Star Performers, Omphalodes and Zinnia


There have been a few absolute stand out star performers at Black Shed this year. ( dozens actually but this article has to be around 600 words, not 6000 ) These are plants that have really exceeded their brief. It's a tough one too, they have to be easy to germinate and grow in the very considerable quantities that we need, not just one or two, or a casual dozen, we need hundreds.

Beyond this they have to work well as a cut flower, to be useful to a busy florist, to have a useful vase life and to blend and enhance other species in a bouquet or arrangement.


One such star is the demure and ethereal beauty, Omphalodes linifolia. I was first introduced to it many years ago by those extraordinary plantsfolk, Nori and Sandra Pope, during their magical years creating the wonderful garden at Hadspen. Dear Nori has recently passed away but he has left an extraordinary legacy of knowledge and plantsmanship, touching the hearts and gardens of all those who knew him. I was always struck by the subtle beauty of this flower and when we started the flower farm I wondered how it would work as a cut flower. Seedlings germinated, flowered and it was immediately apparent that this rare beauty was going to be very popular. It has the most beautiful sage green foliage and soon produces the most exquisite tiny white flowers, which have an amazing vase life and even when the flowers fall, the starry glaucous bracts are simply divine. Understandably, it is adored by our florists, a very classy addition to any bride's bouquet. It also has the welcome habit of self seeding in great quantities and even better, being a hardy annual, of surviving our recent winters.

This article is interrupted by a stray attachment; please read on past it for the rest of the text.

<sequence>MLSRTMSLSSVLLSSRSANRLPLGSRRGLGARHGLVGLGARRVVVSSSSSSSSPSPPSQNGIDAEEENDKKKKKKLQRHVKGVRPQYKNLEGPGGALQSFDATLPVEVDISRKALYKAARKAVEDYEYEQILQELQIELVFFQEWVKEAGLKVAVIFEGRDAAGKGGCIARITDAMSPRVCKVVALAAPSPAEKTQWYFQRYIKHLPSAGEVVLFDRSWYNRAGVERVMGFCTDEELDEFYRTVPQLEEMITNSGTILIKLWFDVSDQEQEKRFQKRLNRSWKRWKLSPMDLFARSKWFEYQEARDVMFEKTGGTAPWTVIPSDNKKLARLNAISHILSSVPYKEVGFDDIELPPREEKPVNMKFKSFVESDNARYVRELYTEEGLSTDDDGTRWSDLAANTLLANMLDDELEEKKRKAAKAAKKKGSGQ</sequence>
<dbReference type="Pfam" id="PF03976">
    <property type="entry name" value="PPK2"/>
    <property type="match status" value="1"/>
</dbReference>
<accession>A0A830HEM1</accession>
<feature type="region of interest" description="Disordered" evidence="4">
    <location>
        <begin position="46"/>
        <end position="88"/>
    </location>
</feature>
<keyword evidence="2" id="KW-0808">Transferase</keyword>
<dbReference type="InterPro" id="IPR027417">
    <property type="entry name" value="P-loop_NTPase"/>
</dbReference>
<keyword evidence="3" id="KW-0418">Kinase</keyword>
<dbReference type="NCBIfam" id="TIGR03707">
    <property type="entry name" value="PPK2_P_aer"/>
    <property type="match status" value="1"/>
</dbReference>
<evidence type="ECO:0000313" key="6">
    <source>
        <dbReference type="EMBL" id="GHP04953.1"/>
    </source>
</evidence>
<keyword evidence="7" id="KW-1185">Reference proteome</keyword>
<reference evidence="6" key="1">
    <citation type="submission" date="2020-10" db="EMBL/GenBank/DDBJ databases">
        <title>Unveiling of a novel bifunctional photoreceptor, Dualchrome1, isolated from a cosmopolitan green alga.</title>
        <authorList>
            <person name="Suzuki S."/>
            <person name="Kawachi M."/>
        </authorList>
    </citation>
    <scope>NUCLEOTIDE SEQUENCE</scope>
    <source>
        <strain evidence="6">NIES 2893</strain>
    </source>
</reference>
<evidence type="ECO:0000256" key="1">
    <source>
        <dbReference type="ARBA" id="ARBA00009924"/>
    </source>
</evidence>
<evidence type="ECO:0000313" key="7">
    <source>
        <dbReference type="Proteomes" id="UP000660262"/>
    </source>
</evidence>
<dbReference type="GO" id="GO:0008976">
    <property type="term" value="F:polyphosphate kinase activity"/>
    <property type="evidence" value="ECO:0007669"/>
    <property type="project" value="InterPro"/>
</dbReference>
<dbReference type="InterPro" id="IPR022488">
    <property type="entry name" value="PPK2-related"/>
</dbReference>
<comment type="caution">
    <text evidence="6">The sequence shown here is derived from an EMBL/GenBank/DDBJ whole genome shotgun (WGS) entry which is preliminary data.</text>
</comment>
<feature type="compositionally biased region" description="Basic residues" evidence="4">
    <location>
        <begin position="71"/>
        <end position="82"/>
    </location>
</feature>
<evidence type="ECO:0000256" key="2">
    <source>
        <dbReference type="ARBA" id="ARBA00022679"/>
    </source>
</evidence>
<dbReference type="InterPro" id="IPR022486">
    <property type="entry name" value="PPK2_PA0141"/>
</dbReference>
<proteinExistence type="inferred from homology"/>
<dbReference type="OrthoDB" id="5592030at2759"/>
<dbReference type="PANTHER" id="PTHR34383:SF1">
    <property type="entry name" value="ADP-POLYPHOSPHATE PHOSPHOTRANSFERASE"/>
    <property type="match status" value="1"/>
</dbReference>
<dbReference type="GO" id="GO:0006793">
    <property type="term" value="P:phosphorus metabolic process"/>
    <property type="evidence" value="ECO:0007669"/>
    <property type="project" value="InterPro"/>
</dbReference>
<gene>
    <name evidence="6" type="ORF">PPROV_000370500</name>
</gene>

At the other end of the spectrum is another spectacularly useful cut flower, the Zinnia. I have to admit that, until we started a cut flower farm, I hadn't given Zinnias a thought. I'd seen them of course but considered them too brash, an explosion of rather coarse colours and forms. Seeing how they figured high on other flower farmers must have lists, it was clearly time to abandon my prejudices and explore their charms. It didn't take long to see the error of my ways. Sure, there are some varieties that can stay in their seed packets. The large Benary Giant series have been bred to grow huge strongly coloured blooms, repeat flowering all summer but their colours are unsubtle, even glaring at times and are difficult to use in a mixed bouquet. Fine as a jug full of colour but not really for me. There are dozens of other mixes, from the bicolour Jazzy, to the self coloured Oklahomas but they leave me a little cold. When you get to the Zinderella varieties, things get more interesting, Zinderella Peach is really lovely. We had a lot of self sown seedlings this year, our Agapanthus patch is full of some real gems, tiny rainbow pops of colour.





The stars for me are the Queen Lime varieties. Queen Lime itself is gorgeous, a really unusual double form in a very rare pale green, making a beautiful focal flower in a bouquet. Then there are the Queen Red Lime and Queen Orange Lime shown here. They have to be one of my favourite flowers to harvest. The variety of forms and colours that these plants provide is quite unique, no two flowers are the same, even on the same plant. The blend of colours makes them useful in a lot of different ways. They blend with so many other colours and, with the current trend for subtle, almost sombre colours, have become a firm favourite with us and our florists alike. Luckily they're very easy to grow, don't sow them until early May and be very careful transplanting them, they don't like disturbance and perform very well if sown direct. You'll have flowers in weeks, they barely need any water and will flower until the first frosts. Perfect!



All images and text © Paul Stickland First published in the Sherborne Times October 2019